During the class, we did a couple of exercises and were given tips on how to focus on what is important and learn to appreciate the beautiful individual in each of us. We did stretching exercises before going into dancing. This made me feel like a super woman and reminded me that we are beautiful, strong and can do whatever makes us happy, even outside of the walls of the dance class. The class made us feel that we are sexy and smart and can achieve anything. Music can endear that feeling. Some women seemed to really try and were glowing while dancing and even after.
Groeneveldt does not pick just any type of music to play, each song appears to be carefully chosen in order to empower and strengthen each and every participant, mentally and emotionally. This class is not only a brilliant idea, but it is a necessary idea. There are many people struggling in their day-to-day lives, comparing themselves to others, over-thinking their ideas and dreams and not taking action to be who they desire to be. I’m not saying that if you attend this class, it will be a magic potion to success, but I am saying that if you were to incorporate this with whatever else you may be doing to better your life, it will be well worth it. I definitely plan to attend the classes when they start in March. Each class will consist of 10 women.
Anyone interested can contact Ameera Groeneveldt directly: 1 721 524-7999; email@example.com or via her Facebook page.
By Laura Bijnsdorp
Want to come cave diving with me?
“Put your left hand on your weight belt, and your right hand on your regulator and mask. Now jump!” said my dive-guide. I jumped into the cold, clear water and shakily rubbed my mask clean. I am always a bit nervous before a dive, but this time I was beyond nervous; not only was I diving, I was going to be cave-diving!
Cave diving, which originated in the United Kingdom, is underwater diving in water-filled caves. Compared to caving and scuba diving, there are relatively few practitioners of cave diving. This is due in part to the specialized equipment and skill sets required, and because of the high potential risks due to the specific environment. I was going to do a fairly easy dive, no deeper than 10 metres, so risks were minimal, yet the idea of not being able to swim up to reach air if I needed to, freaked me out!
My dive-guide had explained everything in detail before the dive. We did not have to worry too much about the depth of our dive, but he reminded me that if anything went wrong, I would need to remain calm, as we would have to possibly swim back through tunnels to get out. There also would be darker areas, where we would need flashlights, and I would have to keep my buoyancy (balance) under control not to hit any cave formations such as sharp stalagmites and stalactites.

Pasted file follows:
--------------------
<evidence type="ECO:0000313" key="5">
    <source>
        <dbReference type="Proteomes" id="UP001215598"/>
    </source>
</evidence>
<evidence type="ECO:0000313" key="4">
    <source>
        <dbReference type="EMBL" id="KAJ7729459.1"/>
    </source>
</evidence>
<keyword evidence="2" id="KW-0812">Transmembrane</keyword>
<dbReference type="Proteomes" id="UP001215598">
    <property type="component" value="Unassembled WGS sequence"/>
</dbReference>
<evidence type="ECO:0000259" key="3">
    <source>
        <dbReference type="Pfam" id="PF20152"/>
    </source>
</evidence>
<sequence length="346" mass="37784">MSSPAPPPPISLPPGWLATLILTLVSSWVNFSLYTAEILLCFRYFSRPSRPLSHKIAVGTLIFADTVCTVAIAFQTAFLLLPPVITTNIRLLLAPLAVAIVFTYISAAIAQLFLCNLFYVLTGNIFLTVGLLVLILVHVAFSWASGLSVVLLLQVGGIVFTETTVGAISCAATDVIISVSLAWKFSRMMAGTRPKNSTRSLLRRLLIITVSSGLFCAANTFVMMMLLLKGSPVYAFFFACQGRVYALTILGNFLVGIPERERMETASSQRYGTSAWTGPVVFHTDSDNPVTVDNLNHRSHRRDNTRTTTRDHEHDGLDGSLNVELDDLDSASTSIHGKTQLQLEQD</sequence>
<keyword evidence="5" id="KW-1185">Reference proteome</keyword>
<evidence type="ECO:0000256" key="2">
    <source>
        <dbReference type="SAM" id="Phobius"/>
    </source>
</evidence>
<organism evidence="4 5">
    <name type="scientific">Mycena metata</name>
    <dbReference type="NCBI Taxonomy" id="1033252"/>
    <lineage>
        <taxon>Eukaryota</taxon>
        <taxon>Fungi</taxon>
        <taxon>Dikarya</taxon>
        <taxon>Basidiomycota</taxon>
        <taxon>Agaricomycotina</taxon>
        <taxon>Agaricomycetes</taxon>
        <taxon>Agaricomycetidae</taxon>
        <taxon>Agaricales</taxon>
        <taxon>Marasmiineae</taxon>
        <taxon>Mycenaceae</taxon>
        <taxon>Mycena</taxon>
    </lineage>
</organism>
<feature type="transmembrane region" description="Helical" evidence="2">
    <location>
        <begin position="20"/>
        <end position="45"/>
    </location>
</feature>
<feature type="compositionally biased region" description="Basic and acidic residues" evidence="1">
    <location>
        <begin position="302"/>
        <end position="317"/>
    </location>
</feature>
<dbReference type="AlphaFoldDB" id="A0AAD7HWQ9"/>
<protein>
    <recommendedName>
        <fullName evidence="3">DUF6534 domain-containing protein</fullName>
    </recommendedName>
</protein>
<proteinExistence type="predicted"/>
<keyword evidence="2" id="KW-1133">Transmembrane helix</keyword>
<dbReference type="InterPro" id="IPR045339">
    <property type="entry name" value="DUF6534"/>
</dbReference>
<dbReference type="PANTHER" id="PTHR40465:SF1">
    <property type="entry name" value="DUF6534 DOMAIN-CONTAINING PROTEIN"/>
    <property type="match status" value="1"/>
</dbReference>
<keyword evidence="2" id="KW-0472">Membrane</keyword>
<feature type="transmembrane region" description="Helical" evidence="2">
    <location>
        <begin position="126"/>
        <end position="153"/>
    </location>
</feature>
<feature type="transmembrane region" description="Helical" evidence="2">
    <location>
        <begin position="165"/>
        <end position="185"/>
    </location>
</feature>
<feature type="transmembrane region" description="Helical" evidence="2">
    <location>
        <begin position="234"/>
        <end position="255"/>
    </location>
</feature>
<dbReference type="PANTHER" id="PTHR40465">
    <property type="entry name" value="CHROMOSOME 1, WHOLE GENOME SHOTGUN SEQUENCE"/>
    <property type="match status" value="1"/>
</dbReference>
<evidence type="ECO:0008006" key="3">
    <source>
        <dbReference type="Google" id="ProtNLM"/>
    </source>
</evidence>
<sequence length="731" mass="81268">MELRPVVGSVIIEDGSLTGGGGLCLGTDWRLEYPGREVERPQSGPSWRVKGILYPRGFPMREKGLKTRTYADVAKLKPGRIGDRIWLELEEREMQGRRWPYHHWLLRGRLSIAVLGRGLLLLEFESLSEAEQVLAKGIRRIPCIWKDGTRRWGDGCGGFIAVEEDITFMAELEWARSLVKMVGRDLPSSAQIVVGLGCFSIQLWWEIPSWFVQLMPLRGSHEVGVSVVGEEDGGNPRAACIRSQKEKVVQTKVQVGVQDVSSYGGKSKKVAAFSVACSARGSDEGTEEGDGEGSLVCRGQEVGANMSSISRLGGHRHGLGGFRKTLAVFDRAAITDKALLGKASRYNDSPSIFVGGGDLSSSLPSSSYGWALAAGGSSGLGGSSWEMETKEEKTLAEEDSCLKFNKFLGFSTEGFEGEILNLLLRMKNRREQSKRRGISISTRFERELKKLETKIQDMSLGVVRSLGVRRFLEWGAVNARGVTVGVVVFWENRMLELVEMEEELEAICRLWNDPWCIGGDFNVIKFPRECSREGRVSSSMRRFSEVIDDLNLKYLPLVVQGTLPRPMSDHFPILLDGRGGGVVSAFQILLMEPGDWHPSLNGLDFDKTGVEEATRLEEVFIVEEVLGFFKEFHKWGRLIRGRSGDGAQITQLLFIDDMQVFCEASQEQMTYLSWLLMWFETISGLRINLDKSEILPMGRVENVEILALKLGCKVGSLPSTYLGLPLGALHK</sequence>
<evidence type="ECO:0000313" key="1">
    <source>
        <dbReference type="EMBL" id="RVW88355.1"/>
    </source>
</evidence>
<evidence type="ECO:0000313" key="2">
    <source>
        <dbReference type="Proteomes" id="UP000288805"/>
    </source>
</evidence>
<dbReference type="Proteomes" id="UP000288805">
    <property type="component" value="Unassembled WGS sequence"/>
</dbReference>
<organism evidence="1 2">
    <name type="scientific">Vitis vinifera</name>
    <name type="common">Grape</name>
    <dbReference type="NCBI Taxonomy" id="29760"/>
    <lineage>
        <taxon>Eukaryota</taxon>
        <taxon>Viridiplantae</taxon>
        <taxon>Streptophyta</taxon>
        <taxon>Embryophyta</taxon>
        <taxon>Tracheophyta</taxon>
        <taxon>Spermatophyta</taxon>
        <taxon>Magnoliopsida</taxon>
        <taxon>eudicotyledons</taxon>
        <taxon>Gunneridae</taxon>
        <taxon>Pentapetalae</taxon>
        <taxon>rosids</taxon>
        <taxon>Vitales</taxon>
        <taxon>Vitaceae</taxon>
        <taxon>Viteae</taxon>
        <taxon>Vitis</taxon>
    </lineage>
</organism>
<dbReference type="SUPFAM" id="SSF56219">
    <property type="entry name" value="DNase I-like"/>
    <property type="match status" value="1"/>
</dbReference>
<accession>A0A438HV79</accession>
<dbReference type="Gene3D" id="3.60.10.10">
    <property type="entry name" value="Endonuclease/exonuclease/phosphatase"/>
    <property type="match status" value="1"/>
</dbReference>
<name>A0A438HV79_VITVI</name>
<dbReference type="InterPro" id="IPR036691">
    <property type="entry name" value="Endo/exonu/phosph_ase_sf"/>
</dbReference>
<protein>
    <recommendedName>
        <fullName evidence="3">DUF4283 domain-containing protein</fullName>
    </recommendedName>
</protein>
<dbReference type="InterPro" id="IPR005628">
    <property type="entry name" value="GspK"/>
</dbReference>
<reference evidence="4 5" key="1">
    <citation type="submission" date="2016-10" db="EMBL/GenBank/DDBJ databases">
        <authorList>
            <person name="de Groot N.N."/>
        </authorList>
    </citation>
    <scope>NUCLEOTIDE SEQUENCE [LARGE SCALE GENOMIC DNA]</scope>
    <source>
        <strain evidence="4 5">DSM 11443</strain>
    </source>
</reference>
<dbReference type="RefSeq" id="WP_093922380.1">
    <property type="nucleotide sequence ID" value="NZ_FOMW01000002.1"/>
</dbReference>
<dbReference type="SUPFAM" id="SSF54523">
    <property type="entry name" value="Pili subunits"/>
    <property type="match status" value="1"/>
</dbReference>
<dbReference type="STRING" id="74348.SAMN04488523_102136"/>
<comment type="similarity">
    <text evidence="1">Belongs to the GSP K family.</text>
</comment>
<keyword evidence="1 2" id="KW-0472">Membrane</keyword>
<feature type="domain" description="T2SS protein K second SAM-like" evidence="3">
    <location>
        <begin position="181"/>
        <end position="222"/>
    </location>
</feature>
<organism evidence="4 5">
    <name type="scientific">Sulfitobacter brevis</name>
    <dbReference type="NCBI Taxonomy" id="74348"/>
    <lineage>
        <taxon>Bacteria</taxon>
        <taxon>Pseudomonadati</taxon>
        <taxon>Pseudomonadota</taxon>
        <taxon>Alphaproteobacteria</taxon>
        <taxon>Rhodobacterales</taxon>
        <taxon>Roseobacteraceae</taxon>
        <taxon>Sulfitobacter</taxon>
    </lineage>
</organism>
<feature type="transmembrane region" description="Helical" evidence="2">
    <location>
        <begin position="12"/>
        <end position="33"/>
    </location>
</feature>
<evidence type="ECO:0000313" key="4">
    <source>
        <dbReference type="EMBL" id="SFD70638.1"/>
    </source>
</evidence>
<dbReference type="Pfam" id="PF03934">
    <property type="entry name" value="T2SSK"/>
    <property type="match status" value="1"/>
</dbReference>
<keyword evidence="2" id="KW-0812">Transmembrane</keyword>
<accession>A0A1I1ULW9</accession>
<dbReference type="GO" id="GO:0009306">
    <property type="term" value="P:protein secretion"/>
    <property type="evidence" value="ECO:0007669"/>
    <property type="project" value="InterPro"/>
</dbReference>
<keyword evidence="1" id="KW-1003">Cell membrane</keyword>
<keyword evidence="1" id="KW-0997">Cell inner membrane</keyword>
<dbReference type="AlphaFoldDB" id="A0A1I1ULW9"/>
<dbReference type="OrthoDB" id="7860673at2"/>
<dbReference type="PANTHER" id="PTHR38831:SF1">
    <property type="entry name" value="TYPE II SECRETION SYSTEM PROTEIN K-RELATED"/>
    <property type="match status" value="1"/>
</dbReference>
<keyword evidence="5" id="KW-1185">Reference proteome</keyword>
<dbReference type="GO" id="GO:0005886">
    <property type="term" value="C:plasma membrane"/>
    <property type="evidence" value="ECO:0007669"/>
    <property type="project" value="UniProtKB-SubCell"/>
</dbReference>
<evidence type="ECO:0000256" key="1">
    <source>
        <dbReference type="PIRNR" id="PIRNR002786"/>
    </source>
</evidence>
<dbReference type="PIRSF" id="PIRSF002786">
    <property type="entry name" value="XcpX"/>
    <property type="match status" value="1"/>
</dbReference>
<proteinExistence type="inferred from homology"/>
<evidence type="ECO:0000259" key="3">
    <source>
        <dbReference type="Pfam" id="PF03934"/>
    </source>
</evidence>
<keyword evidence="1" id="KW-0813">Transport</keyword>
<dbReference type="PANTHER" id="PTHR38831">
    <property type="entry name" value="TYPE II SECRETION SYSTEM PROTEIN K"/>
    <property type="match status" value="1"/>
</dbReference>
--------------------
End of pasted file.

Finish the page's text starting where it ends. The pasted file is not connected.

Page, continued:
Despite these risks, and my fear, I was determined to try a cave-dive or two. These water-filled caves attract people like myself to see unexplored nature and present divers with a technical diving challenge and see fauna and formations you see nowhere else.
Scuba diving, whether in caves or normally in open water such as oceans or lakes, is a great sport. Once you get used to the new sensations, it’s very enjoyable and relaxing. Whether you are a beginner recreational diver interested in seeing the beautiful reefs of the sea, or an experienced deep-sea diver who travels to depths seldom seen by the human eye, scuba diving can provide numerous benefits.
Swimming provides both a cardiovascular workout and a muscular workout with little to no strain on our joints. Your muscles also work harder underwater as you move against the resistance of the current and the water itself. With this, you strengthen your muscles as well as develop your flexibility and endurance. Like swimming, which builds up the muscles in your thighs and shoulders, diving can help tone your different muscle areas, consequently giving you better posture.
Related to exercising your circulatory system, diving can also help lower blood pressure. There are studies reporting that those who dive on a regular basis are less likely to be prone to strokes and heart attacks. Slow, deep breathing is important in scuba diving to optimize air consumption and bottom time. An added bonus is that deep, steady breathing promotes a calm attitude and reduces the risk of a lung-expansion injury.